|10-6-15 Education Issues in the News|
Star Ledger - Two N.J. universities rank among the top 100 in the world, new rating says
Thanks to an abundance of national rankings, U.S. colleges and universities have long known how they rate compared to their American peers.
But how do they stack up against the University of Oxford? Or the University of Tokyo? Or the University of Buenos Aires?
U.S. News and World Report released its Best Global Universities list Tuesday, ranking 750 schools around the planet. American universities took 181 spots on the list, including the top spot.
Harvard University ranks as the best in the world, followed by Massachusetts Institute of Technology, the University of California at Berkley, Stanford University and the University of Oxford in England.
The rest of the top 10 are: University of Cambridge in England, California Institute of Technology, University of California at Los Angeles, Columbia University and the University of Chicago.
Princeton University (13th in the world) and Rutgers University (60th) were the only New Jersey schools to make the list.
"We have designed the rankings to be a starting point to help students," said Robert Morse of U.S. News.
This is the second year U.S. News has compiled a worldwide ranking. The publication, best known for its ranking of American colleges, expanded its global list from 500 colleges to 750 colleges and universities in 57 countries this year.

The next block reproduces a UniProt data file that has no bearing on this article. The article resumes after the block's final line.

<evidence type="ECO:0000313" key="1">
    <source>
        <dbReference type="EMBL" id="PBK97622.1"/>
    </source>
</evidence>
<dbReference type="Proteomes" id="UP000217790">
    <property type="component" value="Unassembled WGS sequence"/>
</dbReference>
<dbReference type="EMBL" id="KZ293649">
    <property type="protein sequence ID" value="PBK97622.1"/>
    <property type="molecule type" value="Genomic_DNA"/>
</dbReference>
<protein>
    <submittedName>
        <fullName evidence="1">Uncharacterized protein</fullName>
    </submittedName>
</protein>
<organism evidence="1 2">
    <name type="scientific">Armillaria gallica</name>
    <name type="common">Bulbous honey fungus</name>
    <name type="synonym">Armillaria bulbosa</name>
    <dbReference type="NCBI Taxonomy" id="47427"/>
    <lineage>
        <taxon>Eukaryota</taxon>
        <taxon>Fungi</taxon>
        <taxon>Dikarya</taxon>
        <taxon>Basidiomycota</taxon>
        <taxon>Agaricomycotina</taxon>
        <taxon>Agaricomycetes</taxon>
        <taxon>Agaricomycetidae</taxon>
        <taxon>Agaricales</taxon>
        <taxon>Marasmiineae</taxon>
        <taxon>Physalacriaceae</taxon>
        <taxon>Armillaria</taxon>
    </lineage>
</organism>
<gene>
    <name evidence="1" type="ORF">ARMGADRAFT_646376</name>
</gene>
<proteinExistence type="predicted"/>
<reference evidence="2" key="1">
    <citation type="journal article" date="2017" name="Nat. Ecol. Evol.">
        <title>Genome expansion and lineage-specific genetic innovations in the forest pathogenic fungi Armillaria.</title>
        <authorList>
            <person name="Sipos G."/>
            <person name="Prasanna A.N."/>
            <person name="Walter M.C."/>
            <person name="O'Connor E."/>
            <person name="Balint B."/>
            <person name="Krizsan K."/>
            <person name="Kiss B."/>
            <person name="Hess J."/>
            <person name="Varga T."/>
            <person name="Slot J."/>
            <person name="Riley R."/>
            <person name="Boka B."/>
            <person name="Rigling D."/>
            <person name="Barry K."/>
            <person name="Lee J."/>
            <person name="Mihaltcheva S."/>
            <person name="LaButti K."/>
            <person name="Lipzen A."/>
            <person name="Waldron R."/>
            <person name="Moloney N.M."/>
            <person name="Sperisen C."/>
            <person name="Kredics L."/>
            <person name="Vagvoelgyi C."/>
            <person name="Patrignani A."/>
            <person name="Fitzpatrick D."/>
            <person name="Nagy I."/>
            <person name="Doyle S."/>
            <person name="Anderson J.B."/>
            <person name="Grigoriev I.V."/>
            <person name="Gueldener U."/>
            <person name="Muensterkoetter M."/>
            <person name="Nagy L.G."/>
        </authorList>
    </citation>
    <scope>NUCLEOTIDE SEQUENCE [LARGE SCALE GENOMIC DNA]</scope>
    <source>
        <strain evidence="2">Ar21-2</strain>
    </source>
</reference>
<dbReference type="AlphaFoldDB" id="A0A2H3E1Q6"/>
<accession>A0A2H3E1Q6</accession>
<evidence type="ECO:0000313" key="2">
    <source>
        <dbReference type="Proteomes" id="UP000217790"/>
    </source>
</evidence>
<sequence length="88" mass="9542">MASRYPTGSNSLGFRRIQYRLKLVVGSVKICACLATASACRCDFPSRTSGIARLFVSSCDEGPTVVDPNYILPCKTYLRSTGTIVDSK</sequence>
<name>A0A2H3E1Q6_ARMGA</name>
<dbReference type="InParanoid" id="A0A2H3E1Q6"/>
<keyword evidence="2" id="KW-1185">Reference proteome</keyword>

The list comes as a growing number of students are looking outside their own countries to attend college.
"We have designed the rankings to be a starting point to help students and their families identify institutions that speak to their specific needs, whether they are planning on staying close to home or traveling abroad for college – or whether they are seeking a specific academic degree," said Robert Morse, chief data strategist at U.S. News.
Princeton University has topped U.S. News' ranking of U.S. universities for several years. However, it ranked 13th on the global list this year, the same as last year.
Because international universities do not use SAT scores or other tests commonly used in U.S. college rankings, the global list used a different methodology than the American list, Morse said.